UN’s top environmental scientist warns bottles and bags do not break down easily and sink, as report highlights the ubiquity of plastic debris in oceans.
Biodegradable plastic water bottles and shopping bags are a false solution to the ubiquitous problem of litter in the oceans, the UN’s top environmental scientist has warned. Most plastic is extremely durable, leading to large plastic debris and “microplastics” to spread via currents to oceans from the Arctic to the Antarctic, a UN report published on Monday found. ... Read more about Biodegradable plastic 'false solution' for ocean waste problem
It’s not easy to keep track of the complex ways in which our everyday choices have an impact on a global scale. But as the world’s population surpasses 7 billion, each of our actions—positive or negative—gets multiplied. Read on to learn about five global trends from our latest publication, that show that our consumption choices affect more than ourselves—they affect the environment and the lives and livelihoods of millions. ... Read more about 5 Eye-Opening Global Trends You Should Know About
There are several different directions that our planet can take to address the ever growing need for water and energy. This will involve integrating technologies of a large and small scale into our grid and into our homes as well. There are two main technologies in which to address large scale water sustainability: desalination and ‘pure water’ recycling. As the California dries out, it is increasingly important to adopt proven strategies to maintain the current standard of living. ... Read more about Geodesign Session 4 Water Sustainable Practices SD and No Baja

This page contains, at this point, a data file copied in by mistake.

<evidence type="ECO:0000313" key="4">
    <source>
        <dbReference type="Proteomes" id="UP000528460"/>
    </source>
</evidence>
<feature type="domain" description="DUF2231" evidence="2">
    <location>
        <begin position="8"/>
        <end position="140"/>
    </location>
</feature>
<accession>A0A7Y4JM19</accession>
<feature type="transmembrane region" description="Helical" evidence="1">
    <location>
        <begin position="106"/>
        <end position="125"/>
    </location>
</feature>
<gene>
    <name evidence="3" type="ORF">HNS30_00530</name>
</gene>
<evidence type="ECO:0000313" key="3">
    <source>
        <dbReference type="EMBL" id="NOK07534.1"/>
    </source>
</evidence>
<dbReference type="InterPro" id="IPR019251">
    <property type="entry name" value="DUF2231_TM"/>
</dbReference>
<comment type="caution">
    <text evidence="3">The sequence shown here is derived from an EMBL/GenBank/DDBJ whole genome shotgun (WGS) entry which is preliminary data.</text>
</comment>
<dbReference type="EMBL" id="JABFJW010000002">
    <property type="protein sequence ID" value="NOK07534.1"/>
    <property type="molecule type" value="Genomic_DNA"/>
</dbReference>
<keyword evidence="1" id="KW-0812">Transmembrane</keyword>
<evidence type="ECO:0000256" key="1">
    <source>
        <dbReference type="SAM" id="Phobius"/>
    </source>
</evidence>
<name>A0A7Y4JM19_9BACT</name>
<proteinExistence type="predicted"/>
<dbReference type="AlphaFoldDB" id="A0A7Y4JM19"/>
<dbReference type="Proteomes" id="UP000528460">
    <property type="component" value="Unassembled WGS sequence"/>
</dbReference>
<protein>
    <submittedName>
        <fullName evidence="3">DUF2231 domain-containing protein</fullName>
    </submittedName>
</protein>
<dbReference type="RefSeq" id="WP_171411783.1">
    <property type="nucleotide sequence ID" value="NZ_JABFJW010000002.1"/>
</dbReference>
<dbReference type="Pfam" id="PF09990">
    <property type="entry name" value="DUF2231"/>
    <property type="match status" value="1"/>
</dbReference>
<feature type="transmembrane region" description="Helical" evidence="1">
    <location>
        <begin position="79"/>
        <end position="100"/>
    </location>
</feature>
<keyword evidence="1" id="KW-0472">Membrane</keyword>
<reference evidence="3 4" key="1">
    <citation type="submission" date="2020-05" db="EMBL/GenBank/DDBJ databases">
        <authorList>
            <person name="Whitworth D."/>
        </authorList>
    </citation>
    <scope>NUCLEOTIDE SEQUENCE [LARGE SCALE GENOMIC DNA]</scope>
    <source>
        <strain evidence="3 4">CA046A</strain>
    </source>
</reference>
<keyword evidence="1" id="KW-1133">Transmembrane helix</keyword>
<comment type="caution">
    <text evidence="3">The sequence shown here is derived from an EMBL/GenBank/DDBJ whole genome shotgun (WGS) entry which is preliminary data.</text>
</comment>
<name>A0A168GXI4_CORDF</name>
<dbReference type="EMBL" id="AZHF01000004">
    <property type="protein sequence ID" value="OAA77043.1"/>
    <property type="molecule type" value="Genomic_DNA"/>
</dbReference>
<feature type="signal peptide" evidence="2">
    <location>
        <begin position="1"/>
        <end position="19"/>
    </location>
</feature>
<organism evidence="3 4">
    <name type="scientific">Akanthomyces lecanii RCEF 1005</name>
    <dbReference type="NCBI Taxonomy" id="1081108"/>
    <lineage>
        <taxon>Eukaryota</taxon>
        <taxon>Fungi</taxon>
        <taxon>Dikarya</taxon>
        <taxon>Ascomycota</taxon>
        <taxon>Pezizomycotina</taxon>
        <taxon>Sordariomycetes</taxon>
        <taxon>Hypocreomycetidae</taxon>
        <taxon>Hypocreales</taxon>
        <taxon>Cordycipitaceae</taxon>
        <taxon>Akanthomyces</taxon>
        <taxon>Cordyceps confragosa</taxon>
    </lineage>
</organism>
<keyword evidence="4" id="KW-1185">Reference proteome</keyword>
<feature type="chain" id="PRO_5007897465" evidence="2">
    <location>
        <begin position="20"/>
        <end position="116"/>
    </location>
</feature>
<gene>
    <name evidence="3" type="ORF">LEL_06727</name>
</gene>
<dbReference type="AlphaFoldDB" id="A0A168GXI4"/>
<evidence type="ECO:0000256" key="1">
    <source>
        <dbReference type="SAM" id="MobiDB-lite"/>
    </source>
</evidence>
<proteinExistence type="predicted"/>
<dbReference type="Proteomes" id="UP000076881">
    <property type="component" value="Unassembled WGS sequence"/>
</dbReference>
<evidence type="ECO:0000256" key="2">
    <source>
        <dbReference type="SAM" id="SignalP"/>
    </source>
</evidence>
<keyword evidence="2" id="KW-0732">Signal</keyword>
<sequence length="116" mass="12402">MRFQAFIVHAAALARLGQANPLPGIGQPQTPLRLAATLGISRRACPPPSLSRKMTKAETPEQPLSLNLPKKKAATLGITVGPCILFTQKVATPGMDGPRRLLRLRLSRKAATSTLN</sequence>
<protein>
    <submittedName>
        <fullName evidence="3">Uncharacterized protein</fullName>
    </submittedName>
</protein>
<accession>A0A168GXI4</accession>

A native San Diegan, Elyse Lowe studied environmental studies and earth science, with an emphasis on policy and planning, at UC Santa Cruz. Elyse started her career with the City of San Diego’s Environmental Services Department managing citywide recycling programs. She then worked in the City’s Financial Management Department as a Budget Analyst. ... Read more about Elyse Lowe
Nairobi - The dumping of plastic waste into the world's oceans is causing at least $13bn a year of damage, threatening marine life, tourism and fisheries, the United Nations warned on Monday at the launch of a global environment conference.